Waves and erosion do what time could not

By on Jan 10, 2020 in History |

Updated pictures (scroll down) of the Lake Michigan lake shore wreck I have been chronicling the past few months. Recent storms have picked up and rotated the wreck so that the rudder which initially was exposed facing due north is now facing south. Over the period of just a month and a half the relentless pounding of the waves has done what time could not….dismantling the wreck a plank at a time. Lake Michigan shore line erosion continues.¬†Click on images to enlarge.¬†  

Lakeshore shipwreck update

By on Dec 27, 2019 in History |

On December 1st I posted pictures I took of the lake shore wreck on the Lake Michigan shoreline. https://thankyouverymulch.com/2019/12/shipwreck/ A number of people have requested followup pictures as the waves and high water levels continue to dismantle and rearrange the wreck, the debris and the shoreline. Slowly but surely the relic that sunk in the 1930’s (estimated having been built in the late 1800’s) is being swallowed up once again by the sand (it was lake shore erosion that exposed it back in November). So I put on my waders on Christmas Day and made my way south on the shoreline to the scene to record the wreck and its condition on December 25, 2019. Here are the photos I took that evening: Christmas Day sunset on the wreck The waves methodically dismantle the wreck Boards are dismantled by nature The sands of time are beginning to swallow what is left Wreck at...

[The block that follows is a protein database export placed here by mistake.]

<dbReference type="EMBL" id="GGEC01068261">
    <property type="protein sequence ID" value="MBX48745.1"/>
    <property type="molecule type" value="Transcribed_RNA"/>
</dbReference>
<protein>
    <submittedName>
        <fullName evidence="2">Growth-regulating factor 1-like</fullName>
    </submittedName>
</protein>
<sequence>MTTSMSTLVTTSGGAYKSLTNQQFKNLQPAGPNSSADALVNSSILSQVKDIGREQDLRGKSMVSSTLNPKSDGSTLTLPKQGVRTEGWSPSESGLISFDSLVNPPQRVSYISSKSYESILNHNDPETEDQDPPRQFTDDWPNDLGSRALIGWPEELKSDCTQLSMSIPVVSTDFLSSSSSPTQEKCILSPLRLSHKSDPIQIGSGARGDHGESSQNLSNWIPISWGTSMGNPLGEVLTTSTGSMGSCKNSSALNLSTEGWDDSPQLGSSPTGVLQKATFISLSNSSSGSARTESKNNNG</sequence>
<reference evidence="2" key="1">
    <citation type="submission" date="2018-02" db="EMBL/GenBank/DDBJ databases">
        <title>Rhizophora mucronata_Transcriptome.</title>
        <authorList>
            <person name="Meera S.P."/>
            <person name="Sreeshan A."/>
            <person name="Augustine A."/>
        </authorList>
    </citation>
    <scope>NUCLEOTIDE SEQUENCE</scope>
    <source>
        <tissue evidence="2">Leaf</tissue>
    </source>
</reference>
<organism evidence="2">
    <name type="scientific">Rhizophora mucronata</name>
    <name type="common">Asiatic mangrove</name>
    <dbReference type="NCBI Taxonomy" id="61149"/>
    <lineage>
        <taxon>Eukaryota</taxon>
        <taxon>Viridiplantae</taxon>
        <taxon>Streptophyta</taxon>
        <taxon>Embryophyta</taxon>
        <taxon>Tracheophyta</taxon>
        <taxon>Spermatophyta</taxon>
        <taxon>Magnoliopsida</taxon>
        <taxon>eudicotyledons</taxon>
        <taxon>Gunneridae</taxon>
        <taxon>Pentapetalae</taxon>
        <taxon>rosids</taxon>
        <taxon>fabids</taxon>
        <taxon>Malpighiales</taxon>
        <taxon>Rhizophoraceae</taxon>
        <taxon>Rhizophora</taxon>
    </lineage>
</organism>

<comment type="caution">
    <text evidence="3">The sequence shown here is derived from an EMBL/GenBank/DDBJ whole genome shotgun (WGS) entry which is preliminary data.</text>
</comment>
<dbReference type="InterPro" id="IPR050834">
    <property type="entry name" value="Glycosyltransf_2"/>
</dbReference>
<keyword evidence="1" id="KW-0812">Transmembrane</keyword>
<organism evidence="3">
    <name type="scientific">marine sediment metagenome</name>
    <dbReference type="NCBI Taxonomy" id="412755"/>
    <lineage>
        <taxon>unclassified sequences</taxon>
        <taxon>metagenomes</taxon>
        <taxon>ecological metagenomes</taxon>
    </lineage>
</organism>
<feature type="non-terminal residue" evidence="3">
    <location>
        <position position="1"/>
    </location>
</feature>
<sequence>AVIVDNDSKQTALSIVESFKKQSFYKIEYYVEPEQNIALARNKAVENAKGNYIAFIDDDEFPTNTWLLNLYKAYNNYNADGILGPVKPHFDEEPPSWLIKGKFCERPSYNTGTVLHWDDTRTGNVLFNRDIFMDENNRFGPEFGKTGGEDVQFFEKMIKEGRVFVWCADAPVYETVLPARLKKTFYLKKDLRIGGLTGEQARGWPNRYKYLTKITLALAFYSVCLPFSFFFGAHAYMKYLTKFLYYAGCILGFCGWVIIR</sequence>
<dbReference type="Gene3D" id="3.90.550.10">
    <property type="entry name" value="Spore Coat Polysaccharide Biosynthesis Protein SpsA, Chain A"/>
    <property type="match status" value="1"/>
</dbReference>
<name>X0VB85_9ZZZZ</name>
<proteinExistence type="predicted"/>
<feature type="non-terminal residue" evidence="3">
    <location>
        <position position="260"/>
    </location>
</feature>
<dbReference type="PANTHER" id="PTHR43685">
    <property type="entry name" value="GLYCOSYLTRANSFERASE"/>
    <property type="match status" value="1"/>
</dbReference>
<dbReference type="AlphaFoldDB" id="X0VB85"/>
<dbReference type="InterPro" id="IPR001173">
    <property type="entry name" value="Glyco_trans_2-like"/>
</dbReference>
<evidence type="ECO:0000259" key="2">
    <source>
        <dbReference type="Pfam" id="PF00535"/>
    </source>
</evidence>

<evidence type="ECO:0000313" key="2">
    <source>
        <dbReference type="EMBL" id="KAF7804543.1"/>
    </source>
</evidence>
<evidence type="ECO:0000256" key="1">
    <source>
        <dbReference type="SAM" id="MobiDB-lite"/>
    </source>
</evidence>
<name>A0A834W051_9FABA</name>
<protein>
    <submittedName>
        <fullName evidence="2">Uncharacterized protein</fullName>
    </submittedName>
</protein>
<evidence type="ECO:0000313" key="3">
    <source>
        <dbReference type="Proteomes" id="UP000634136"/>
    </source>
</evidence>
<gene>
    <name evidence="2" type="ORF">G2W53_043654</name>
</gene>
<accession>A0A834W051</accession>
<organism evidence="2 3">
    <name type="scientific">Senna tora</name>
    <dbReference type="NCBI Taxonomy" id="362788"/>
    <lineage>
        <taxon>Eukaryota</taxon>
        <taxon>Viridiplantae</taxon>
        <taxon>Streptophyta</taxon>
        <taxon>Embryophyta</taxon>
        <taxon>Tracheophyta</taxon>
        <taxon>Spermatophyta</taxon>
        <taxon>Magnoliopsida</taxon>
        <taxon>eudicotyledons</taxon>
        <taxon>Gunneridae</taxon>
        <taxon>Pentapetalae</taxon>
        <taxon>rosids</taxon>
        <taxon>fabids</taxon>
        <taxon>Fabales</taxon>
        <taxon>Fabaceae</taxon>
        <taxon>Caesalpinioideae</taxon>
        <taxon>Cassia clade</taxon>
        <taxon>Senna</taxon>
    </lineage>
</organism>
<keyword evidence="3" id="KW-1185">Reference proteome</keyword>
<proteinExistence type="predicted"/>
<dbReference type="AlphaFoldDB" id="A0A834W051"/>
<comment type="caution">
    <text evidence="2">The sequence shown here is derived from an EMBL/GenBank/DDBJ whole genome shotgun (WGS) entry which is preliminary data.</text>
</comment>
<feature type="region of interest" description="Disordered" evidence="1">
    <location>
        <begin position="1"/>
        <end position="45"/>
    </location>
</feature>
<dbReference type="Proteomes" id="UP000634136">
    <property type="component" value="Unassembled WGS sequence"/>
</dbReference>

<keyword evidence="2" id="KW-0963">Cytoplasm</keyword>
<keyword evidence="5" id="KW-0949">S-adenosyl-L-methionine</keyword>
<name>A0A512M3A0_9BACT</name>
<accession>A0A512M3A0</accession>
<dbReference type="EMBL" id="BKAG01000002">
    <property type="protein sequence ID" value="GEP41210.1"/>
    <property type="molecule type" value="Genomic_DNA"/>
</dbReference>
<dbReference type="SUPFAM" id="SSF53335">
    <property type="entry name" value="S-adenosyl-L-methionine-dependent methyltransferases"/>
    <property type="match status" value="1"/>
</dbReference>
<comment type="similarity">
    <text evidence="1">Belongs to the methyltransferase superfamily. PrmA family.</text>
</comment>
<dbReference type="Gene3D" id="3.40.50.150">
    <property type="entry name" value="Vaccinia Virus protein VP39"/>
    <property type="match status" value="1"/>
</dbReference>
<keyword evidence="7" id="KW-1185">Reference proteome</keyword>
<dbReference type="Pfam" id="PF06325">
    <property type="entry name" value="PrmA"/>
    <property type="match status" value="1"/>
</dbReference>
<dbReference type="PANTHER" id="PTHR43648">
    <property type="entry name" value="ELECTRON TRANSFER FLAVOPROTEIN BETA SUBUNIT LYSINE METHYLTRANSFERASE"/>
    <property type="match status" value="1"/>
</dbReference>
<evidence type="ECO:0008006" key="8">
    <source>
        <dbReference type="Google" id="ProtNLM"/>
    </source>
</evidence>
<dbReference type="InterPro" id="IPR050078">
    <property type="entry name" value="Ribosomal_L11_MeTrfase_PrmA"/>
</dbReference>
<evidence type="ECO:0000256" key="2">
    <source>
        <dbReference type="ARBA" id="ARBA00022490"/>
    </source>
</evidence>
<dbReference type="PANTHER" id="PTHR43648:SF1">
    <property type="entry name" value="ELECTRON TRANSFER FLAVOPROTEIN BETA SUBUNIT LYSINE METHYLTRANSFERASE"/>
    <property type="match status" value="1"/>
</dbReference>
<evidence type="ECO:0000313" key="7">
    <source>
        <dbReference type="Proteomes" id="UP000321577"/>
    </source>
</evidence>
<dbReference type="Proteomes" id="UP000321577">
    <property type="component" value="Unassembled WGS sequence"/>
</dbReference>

Standing like a Stone Wall

By on May 13, 2011 in History |

I love both gardening and history. It has been well noted that our nation’s “founding fathers” from Washington to Jefferson and Adams to Franklin were avid gardeners and promoted agriculture while making some history themselves. People who have an impact on others lives while sharing a common bond of dirt, foliage and flowers are those I’ve come to admire. Sid Lenger is one of those people….a true “entre-manure” as I see it…….. Sid has some history….lots of it. Serving our country in World War II he served as a quartermaster on LST651 in the south Pacific. LST stands for “Landing Ship Tank” although Sid says it stands for “Large Slow Target” with a grin on his face. If my memory serves me right a quartermaster in the Navy would be someone the captain would trust as a steady hand to steer the ship. When...